A Treatise on Calico Printing, Of cleansing Goods

Of cleansing Goods, previous to Maddering, or bailing off.

A Treatise on Calico Printing, VOL. I-II
Printed for C. O'Brien, Bookseller, Islington, and fold by Bew, Paternoster-row: Richardson, Royal Exchange: Murray, Fleet-Street: And the Booksellers of Manchester, Glasgow, Dublin, &c.


(20) The term colour must in this case be used here, as well as elsewhere, though improperly, it being, strictly speaking, the non-colouring article combined with the thickning or sightning, so the colour is not produced till the work is in the copper. - See the note at the beginning of colourataking.
In some places the goods are put on a roll or winch before brought to the copper, and put into its as turned off from the roll.

(21) The vehicle (or thickening) for carrying the allum, &c. they must be supposed to know of, as. there can be no preparation matter on the cloth for their processes without it. A copperman, however, may be deceived in sorting the pieces, as some with heavy sightning may not have such deep or heavy colour as others that have no sightning.— See the article maddering.

(22) Here is included the resinous paste used in printing, and where paper preservatives have been used.

(23) With tender or pale colours it is a material mat ter that all the pieces of the same pattern be equally dried, for supposing a piece to be boiled off with a bare stowing and another of the same colour has been in a hot stove several days, there certainly is a chance of the colours of the two pieces varying. —See note 8 and more to this effect addressed to the oolour-maker.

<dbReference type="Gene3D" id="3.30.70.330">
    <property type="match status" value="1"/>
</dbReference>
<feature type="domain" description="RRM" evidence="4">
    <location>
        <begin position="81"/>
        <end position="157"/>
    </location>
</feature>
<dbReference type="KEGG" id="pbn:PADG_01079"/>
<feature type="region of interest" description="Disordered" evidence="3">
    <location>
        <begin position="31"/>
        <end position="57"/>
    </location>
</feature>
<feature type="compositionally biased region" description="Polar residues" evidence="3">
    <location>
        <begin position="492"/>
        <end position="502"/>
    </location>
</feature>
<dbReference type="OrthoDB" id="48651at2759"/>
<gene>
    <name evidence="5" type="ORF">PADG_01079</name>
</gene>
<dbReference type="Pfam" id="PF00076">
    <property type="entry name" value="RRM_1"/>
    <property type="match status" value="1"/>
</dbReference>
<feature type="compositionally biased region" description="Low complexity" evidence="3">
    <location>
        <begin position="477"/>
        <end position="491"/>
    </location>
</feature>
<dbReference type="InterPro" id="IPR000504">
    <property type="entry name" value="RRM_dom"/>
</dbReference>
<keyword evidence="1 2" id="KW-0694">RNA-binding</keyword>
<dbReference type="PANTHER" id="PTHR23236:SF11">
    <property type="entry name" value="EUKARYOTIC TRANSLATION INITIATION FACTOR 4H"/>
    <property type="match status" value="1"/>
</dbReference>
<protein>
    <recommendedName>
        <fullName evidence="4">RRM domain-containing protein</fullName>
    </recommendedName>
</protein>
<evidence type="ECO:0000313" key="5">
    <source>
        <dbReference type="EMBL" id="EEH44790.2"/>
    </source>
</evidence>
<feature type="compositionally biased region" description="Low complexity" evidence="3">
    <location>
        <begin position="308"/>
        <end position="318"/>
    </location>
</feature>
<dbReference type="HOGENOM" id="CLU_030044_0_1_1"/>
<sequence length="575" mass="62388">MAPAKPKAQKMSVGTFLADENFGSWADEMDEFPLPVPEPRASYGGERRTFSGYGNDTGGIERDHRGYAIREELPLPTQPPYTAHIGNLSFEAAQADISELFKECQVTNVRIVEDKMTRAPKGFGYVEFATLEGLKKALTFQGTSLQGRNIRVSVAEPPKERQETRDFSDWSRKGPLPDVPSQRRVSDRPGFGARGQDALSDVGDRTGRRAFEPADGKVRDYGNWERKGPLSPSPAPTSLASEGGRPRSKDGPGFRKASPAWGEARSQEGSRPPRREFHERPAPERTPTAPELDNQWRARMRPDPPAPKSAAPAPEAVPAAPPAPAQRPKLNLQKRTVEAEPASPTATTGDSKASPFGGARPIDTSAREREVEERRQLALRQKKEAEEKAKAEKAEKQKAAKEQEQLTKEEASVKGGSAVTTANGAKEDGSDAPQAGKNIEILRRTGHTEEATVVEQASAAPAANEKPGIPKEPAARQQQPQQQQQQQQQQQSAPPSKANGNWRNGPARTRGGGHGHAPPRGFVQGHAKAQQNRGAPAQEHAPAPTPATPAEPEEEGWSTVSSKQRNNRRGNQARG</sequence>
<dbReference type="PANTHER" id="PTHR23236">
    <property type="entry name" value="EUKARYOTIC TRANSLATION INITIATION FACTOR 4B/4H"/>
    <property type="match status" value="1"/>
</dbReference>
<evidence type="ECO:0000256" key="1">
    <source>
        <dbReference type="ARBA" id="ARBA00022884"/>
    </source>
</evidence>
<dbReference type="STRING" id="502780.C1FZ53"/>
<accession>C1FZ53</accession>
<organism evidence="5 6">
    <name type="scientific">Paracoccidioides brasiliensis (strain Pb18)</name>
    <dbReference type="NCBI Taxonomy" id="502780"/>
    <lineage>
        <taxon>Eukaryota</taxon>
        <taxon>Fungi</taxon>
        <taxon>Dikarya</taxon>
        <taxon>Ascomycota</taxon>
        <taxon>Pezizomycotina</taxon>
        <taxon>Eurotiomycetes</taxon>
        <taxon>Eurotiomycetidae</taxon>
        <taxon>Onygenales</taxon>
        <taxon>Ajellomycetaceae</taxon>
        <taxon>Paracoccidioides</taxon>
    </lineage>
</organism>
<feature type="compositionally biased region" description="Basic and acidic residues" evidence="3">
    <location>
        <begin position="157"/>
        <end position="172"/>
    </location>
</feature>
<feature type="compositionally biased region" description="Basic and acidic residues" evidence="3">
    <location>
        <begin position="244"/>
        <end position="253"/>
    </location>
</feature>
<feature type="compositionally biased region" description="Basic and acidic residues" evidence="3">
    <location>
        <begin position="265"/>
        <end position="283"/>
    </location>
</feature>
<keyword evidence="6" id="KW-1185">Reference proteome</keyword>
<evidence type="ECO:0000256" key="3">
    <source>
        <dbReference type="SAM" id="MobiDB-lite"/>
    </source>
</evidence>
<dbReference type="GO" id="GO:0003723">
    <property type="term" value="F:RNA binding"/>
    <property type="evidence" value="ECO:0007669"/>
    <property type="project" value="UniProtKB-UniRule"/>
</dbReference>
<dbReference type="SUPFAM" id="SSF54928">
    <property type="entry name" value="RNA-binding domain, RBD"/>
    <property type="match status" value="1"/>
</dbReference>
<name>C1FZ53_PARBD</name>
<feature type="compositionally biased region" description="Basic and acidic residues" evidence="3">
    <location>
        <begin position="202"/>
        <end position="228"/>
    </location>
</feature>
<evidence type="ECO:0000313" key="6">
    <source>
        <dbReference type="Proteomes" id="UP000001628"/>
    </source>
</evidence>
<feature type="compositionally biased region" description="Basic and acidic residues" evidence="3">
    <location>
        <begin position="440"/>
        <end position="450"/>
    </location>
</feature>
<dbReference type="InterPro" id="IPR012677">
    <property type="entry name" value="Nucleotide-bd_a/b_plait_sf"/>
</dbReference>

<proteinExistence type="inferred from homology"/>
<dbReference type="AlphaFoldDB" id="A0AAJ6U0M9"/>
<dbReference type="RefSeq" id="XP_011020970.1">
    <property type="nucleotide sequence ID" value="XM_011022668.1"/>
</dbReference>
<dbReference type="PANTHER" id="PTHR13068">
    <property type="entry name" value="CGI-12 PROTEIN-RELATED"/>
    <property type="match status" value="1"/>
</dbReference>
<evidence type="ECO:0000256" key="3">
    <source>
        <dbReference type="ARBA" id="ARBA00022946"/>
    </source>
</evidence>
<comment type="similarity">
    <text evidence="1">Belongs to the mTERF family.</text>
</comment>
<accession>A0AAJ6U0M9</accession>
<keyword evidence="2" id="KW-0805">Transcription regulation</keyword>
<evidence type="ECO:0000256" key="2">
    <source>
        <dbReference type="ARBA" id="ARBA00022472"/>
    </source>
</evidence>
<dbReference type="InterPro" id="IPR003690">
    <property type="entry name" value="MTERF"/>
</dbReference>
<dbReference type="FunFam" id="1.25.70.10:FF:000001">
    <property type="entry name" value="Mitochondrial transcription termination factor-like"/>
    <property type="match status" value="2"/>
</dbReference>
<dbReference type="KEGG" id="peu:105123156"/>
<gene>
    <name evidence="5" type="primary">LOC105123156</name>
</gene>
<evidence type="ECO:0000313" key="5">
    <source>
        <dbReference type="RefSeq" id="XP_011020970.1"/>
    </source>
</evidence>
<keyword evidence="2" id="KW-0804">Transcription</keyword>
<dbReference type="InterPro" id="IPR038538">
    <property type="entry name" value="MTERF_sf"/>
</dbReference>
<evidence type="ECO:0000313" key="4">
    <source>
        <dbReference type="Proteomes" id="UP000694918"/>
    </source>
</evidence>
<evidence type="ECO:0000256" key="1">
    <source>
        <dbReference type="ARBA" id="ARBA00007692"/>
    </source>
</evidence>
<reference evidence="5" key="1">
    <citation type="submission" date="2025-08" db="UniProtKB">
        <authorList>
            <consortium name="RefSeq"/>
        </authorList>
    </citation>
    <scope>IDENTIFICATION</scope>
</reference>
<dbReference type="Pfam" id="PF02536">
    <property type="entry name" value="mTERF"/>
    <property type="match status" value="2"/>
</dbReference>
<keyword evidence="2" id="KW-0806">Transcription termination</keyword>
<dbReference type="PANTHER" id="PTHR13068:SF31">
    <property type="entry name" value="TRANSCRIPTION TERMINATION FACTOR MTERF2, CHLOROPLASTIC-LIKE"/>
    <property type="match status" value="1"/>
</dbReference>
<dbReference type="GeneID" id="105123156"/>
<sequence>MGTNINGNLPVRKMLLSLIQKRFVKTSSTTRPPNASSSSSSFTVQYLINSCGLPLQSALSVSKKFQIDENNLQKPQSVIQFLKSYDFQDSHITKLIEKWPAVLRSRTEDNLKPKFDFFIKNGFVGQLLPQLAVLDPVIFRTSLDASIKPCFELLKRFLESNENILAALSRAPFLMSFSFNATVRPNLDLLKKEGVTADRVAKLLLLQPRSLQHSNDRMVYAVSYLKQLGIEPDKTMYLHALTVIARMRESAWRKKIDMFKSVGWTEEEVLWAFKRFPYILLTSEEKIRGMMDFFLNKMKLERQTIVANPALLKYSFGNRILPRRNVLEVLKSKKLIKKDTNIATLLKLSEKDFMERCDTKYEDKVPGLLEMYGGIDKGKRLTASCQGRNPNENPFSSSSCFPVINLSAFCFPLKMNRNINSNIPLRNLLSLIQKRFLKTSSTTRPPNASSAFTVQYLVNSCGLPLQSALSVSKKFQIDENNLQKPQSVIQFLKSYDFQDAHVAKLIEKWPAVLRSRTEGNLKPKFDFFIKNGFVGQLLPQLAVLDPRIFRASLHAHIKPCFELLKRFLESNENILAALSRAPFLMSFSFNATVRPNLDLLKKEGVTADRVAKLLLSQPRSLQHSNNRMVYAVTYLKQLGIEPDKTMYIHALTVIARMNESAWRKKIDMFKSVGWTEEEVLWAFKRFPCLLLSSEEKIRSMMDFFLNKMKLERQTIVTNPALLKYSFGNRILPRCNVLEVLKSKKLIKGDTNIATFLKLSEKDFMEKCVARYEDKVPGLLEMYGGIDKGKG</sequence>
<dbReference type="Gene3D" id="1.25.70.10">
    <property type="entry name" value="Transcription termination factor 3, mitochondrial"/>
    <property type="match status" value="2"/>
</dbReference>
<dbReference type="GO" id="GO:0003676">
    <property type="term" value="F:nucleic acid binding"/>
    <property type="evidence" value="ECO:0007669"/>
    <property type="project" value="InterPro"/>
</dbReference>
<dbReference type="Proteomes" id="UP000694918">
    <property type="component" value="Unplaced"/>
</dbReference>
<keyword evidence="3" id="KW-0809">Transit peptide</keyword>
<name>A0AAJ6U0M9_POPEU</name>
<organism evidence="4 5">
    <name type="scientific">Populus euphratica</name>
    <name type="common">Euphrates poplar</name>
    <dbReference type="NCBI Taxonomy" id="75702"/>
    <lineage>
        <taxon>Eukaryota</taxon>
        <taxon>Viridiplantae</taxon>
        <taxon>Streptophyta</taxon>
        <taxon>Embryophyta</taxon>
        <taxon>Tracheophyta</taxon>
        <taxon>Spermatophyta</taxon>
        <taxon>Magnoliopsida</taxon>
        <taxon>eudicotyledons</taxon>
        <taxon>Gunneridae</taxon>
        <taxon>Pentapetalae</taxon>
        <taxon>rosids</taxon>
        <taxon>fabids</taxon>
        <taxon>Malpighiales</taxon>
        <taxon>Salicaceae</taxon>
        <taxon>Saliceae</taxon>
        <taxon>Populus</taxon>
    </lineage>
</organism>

The goods being now supposed to be printed, and properly stowed or dried, they are to be snitchelled or folded, and brought to the copper-house; which being done, throw them into a copper of bran liquor made warm, and winch them as quickly as possible, otherwise the colour may start or run,(20) but this depends very much on the nature of the thickening or sightning; for if either be of so loose a kind, that it is quickly removed, the operation, it need hardly be said, will be as quickly performed; but if of a contrary quality it consequently takes longer time; this circumstance of the quality of the thickning or sightning, is however not what every copperman looks at, or ever sometimes whether there be any sighting at all, (21) though if the goods are proiperly and thoroughly cleared, it perhaps is little matter whether he knows the difference or not; but if he regulates his clearing by time, that is, uniformly allowing so much time to a copperfull, let the thickning or sightning be of any quantity or quality, he may be much deceived; for, (as said before) some kinds of sightning are more difficult to be cleared than others, as well as some kinds of paste-work; or will bear the water more heated; (22) hence in this case, a deal depends on the copperman's judgment, and in this instance it therefore behoves him to be attentive, as well as in the next operation of dunging, for if carried too far, in respect to heat, the certain consequence must be some destruction to the work in boiling off. (23)

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